TRIPOLI (Reuters) - The only functioning airport in the Libyan capital was closed on Sunday after being struck by artillery fire overnight.
There were conflicting reports on the number of injuries at Mitiga airport. A media officer for the Tripoli-based Government of National Accord (GNA) said four people had been wounded, including three haj pilgrims.
The United Nations Support Mission in Libya (UNSMIL) said four projectiles hit the civilian parts of the airport including a runway, resulting in damage to a plane carrying dozens of pilgrims and wounding two crew members.
“These vicious attacks are designed to sow fear, create chaos and disrupt operations at the only working airport in the Libyan capital Tripoli,” it said in a statement.
Nearby Mitiga hospital received one small girl who had been wounded, a doctor there told Reuters.
Photos on social media showed a damaged passenger jet operated by Libyan Airlines. Some cars parked at the airport were also damaged, a Reuters witness said.
Four Libyan airlines moved their operations to Misrata airport, some 200 km (125 miles) east of Tripoli, until further notice, they said on their websites.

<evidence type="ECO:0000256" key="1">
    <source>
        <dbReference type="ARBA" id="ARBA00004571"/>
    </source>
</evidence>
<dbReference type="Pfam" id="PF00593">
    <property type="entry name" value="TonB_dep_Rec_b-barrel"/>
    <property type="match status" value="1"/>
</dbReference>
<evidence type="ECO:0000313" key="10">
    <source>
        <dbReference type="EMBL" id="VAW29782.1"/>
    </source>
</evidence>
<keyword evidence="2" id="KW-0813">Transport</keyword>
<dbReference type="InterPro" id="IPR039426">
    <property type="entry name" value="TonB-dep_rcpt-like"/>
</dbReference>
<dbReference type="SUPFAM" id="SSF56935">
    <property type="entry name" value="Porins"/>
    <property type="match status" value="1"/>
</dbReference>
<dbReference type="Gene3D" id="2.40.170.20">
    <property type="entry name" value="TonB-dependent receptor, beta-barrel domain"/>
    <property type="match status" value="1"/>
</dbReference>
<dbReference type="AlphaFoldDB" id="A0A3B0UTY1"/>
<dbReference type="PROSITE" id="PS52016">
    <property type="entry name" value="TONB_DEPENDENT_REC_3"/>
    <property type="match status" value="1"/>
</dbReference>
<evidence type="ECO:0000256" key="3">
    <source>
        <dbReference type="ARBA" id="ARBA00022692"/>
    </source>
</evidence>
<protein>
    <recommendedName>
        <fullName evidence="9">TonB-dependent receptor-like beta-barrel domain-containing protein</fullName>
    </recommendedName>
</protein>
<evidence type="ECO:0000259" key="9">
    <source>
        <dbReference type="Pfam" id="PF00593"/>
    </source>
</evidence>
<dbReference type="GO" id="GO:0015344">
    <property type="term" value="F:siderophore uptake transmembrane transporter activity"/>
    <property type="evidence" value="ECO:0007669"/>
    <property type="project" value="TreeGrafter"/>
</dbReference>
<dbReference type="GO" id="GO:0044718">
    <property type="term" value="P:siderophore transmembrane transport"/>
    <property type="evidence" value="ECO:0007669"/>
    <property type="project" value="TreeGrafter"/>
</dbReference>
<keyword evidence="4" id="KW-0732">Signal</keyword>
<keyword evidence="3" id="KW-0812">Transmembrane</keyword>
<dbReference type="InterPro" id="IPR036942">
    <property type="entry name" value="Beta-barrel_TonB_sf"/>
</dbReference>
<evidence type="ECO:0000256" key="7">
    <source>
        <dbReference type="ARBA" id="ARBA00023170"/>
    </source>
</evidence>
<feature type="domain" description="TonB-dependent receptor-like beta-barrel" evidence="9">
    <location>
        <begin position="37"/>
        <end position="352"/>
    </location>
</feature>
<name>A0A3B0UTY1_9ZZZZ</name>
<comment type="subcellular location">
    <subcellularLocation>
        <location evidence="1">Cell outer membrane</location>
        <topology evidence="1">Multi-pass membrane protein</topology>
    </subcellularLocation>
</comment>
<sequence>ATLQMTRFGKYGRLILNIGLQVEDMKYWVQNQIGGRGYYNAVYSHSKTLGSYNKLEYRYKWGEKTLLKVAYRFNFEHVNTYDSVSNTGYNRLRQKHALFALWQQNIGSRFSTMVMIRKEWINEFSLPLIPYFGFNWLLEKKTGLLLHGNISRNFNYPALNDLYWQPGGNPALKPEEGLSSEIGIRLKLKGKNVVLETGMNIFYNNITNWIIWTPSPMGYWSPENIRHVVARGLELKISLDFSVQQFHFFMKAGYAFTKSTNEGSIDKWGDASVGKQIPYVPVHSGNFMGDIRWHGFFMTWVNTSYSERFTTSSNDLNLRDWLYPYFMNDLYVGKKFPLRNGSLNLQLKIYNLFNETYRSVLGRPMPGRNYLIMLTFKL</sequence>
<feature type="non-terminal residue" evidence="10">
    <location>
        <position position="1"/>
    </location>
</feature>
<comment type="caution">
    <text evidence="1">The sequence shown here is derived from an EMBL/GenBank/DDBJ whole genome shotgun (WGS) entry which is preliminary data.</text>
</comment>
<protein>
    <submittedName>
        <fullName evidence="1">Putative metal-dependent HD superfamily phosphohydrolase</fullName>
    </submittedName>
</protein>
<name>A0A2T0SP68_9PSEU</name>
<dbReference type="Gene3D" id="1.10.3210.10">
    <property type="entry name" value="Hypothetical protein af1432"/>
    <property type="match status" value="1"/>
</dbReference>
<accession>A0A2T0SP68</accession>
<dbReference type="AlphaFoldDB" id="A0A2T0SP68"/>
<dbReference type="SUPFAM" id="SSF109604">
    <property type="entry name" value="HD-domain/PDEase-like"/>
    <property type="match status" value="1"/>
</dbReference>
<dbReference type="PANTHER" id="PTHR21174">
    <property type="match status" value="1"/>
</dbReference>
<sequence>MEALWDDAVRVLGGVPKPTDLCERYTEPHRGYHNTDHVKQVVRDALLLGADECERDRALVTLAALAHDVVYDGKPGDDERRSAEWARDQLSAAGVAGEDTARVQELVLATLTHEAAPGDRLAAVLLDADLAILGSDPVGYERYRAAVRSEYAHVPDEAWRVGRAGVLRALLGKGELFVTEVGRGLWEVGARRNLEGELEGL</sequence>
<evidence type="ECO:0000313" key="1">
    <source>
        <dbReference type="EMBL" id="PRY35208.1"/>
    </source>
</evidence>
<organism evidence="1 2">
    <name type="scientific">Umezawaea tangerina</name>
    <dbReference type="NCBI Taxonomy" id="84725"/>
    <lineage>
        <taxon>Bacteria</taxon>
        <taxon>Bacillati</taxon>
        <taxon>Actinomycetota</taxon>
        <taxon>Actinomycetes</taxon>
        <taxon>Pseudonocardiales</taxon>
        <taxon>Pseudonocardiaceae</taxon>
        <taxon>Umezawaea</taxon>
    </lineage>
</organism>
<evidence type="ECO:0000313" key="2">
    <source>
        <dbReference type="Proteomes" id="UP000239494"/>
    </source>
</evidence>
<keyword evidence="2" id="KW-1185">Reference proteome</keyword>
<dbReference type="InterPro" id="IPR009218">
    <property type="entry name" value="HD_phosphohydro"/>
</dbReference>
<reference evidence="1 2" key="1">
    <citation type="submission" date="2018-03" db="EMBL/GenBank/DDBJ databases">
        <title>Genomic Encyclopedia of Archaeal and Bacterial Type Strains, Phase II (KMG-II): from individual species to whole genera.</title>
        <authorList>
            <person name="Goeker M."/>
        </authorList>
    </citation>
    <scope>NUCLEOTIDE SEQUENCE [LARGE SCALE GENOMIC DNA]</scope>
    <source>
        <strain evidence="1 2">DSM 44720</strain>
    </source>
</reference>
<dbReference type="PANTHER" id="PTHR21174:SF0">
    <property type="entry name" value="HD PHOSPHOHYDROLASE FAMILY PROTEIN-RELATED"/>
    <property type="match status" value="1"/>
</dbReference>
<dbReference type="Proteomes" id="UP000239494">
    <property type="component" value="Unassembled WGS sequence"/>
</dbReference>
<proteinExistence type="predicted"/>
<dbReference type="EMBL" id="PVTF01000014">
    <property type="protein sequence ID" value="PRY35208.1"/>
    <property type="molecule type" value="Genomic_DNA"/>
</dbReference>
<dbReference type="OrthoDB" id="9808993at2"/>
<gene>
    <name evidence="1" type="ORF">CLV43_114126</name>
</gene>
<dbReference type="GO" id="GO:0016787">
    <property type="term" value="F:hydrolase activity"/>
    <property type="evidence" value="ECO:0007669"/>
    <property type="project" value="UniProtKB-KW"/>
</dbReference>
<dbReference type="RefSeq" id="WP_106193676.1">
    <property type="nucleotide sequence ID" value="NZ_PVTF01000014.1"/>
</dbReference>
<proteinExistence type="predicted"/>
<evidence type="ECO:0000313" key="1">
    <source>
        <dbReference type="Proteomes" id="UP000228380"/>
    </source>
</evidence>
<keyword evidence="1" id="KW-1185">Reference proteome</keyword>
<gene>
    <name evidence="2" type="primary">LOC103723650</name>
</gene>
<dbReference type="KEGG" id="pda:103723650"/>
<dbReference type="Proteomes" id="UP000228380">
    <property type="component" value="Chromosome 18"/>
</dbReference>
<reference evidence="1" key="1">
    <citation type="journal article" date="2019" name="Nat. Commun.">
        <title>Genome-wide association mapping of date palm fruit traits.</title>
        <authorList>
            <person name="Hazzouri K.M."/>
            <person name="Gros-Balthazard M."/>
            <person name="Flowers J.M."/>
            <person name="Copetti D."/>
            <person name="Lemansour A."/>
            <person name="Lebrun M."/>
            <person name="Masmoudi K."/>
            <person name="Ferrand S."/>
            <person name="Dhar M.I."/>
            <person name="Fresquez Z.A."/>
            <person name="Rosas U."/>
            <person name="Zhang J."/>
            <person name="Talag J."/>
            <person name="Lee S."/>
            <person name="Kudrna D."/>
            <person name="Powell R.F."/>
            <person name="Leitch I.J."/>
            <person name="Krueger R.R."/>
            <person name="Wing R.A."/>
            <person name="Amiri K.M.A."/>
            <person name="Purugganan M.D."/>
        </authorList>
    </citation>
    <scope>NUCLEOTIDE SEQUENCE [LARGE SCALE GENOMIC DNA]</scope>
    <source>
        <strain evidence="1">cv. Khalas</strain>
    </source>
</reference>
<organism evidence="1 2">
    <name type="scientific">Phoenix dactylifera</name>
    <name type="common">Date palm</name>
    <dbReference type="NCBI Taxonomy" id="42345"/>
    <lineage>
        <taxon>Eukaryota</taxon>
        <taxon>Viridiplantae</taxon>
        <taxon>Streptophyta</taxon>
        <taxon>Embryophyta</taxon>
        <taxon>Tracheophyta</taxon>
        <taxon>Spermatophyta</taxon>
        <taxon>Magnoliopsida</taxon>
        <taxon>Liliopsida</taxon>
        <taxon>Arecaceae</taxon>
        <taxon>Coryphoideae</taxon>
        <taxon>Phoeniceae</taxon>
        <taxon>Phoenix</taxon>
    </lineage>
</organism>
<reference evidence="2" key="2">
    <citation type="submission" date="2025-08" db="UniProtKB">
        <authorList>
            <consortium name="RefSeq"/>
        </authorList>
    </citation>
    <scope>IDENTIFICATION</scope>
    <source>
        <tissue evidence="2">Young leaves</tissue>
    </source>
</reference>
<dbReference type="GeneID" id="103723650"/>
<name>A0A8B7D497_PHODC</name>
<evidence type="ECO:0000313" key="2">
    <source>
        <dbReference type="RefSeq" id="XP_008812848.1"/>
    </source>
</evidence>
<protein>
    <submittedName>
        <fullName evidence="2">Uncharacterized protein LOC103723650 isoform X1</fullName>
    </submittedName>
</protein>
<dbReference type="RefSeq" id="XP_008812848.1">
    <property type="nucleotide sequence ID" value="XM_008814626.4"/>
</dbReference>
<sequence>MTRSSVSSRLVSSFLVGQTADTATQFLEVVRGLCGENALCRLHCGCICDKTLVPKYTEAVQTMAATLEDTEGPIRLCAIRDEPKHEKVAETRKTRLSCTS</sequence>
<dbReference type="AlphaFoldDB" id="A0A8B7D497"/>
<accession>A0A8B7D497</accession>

The source of the attack was not immediately clear. Mitiga, just east of central Tripoli, has repeatedly come under attack in the past several months, forcing it to halt flights for several hours.
The airport has been targeted during fighting involving the eastern-based Libyan National Army (LNA), which launched an offensive in April for control of the capital and has been battling forces aligned with the GNA.
UNSMIL said the attack was the seventh incident of indiscriminate shelling on Mitiga since the end of July. It was documenting the incident to submit its findings to the International Criminal Court and U.N. Security Council, it said.
The LNA, which has previously hit the airport with air strikes, had said it was targeting an operation room of Turkish drones at the facility.
Reporting by Ahmed Elumami in Tripoli and Omar Fahmy in Cairo; Writing by Mahmoud Mourad and Yousef Saba; Editing by David Goodman and Mark Potter